Stately front porches, columns, Victorian architecture and history are all elements of a successful home tour. And, Wilkinsburg’s tour will highlight five homes with these coveted features, though there is one catch: The homes are abandoned.
The first-ever Vacant Home Tour
, a project developed by students at Carnegie Mellon University in partnership with the Wilkinsburg Community Development Corporation
and Pittsburgh History & Landmarks Foundation, will be held in Wilkinsburg on Saturday, May 9, from 11 a.m. to 3 p.m. The event is a self-guided neighborhood walking tour that is free and open to the public.
“The Vacant Home Tour aims to address [blight] by highlighting some of Wilkinsburg’s historic vacant properties,” said Tracey Evans, WCDC executive director. “The tour will include a workshop component, which will provide people with information and tools that can be used to acquire and rehabilitate vacant homes and commercial properties in Wilkinsburg.”
The overall goal of the tour is to eliminate blight by reframing the issue as an opportunity for rehabilitation in the Borough of Wilkinsburg
. The tour will showcase five historic vacant homes located throughout Wilkinsburg (718 Whitney Ave., 740 Hill Ave., 816 South Ave., 1329 Singer Place and 831 Rebecca Ave.), including properties in the Singer Place and Hamnett Place neighborhoods.
The idea for the Vacant Home Tour was born last fall when Ken Chu, a CMU public policy graduate student in the Heinz College, took a class about design for humanitarian impact. He and a few classmates, of varying backgrounds spanning from architecture to design to robotics, worked on a group project with the goal of developing ideas to remediate blight in the Pittsburgh region.
Marlee Gallagher, WCDC communications and outreach coordinator, said Chu and his classmates met with residents of the Hamnett Place neighborhood to discuss what could be done to improve the community and the idea for the home tour was born. Chu is carrying out this event as his culminating spring capstone project.
Gallagher called the Vacant Home Tour “a cool new project that hadn’t been done anywhere.” She added that the event could be replicated in other places to help remediate blight.
“[The event shows] people that acquiring properties is a tangible thing,” she said.
Community members will serve as tour guides, greeting participants at each stop along the tour and relaying each property’s history. All tour goers will receive a tour kit, complete with a tour map as well as photos, historical facts and information about each property. During the tour, the WCDC, PHLF and partners will host two resource workshops for tour goers who are interested in acquiring and rehabilitating a vacant property. The workshop will feature speakers who specialize in acquiring, financing and rehabilitating vacant homes and buildings. Workshop attendees will learn about the processes, available tools, risks and challenges and rewards involved in acquiring vacant property.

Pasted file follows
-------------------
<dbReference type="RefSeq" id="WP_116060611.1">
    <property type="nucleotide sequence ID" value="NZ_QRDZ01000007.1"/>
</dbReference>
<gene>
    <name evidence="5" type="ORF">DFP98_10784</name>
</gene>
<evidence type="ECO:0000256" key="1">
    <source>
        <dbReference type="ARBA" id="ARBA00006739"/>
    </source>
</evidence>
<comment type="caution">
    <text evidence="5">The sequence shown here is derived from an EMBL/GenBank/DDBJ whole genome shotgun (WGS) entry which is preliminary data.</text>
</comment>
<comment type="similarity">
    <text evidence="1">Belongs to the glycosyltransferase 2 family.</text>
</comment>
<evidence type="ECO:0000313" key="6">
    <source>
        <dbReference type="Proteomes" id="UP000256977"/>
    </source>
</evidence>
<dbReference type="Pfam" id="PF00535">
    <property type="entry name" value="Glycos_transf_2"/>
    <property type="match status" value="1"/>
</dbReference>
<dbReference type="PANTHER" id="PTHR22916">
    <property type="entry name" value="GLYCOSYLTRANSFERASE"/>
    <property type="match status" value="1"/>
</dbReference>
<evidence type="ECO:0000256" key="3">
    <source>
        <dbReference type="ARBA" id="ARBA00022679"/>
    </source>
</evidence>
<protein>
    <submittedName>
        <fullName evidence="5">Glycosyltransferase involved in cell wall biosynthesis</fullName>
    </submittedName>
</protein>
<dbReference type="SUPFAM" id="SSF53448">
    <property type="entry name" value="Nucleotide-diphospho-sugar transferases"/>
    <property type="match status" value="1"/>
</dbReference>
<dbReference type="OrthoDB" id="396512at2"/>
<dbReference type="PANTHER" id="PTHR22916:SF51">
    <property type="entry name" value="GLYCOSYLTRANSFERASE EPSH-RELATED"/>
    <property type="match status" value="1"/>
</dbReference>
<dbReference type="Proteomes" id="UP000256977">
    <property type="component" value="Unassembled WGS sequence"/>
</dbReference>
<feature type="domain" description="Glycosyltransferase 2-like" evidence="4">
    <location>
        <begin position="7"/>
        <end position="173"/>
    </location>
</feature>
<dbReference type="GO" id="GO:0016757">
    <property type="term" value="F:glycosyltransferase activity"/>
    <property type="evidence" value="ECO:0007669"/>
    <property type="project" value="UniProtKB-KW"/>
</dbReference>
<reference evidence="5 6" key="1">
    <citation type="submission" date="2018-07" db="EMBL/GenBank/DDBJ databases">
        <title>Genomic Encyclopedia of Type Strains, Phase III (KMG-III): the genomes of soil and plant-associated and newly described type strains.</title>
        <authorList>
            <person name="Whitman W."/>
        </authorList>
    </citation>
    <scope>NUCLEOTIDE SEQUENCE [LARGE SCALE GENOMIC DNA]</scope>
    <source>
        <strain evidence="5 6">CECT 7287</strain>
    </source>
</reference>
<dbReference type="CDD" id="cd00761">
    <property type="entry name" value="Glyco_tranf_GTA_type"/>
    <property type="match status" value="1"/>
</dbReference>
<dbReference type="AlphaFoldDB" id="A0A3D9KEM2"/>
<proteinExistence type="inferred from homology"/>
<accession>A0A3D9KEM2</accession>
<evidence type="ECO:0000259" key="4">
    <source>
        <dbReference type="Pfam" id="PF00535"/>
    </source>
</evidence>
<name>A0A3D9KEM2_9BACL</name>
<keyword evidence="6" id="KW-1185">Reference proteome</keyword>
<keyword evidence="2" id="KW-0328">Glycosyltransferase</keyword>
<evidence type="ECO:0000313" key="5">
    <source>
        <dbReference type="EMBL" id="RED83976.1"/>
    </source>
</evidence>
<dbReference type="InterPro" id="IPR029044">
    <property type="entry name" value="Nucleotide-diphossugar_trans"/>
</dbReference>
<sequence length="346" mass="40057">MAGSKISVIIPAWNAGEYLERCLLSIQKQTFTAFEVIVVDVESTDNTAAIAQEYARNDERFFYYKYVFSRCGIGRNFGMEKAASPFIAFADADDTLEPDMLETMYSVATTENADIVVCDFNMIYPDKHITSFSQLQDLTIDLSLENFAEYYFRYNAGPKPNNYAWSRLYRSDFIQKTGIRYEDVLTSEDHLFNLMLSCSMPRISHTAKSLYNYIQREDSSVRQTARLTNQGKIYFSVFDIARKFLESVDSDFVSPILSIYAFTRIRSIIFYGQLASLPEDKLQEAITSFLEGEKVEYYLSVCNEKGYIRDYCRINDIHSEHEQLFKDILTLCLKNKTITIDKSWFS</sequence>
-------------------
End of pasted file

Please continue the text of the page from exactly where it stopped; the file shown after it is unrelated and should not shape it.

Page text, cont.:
“There are several hundred vacant properties in Wilkinsburg, so it was hard to pin down just five,” Gallagher said.
And, the five properties, along with others in the borough, are eligible to be acquired, Gallagher explained. She said the event will promote ways to acquire these properties, including the Vacant Property Recovery Program.
Gallagher said it can cost less than $10,000 to acquire a house via the Vacant Property Recovery Program
. Additional expenses depend on the work that goes into the individual property, though costs usually include plumbing, electric and roof renovations that in total can cost between $30,000 and $50,000.
In March, the Wilkinsburg Vacant Home Tour was recognized as a finalist in the Fels National Public Policy Competition at the University of Pennsylvania in Philadelphia. The Fels Competition resulted in a $5,000 award, which will be used to cover tour expenses. In addition to this award, the tour is being sponsored by Neighborhood Allies, through a Small & Simple grant, with additional funding support provided by Carnegie Mellon University.
The tour will feature house histories with displays and artifacts, as well as showcasing Wilkinsburg as a community. Other points of interest along the tour route will include the Wilkinsburg Train Station, Hosanna House, Wilkinsburg Boys & Girls Club, Landmarks Preservation Resource Center, Singer Mansion and Garden Dreams Urban Farm & Garden. The Wilkinsburg High School band is also set to play. Tour coordinators expect more than 400 attendees and are actively seeking volunteers to assist during the tour.
Source: WCDC, Marlee Gallagher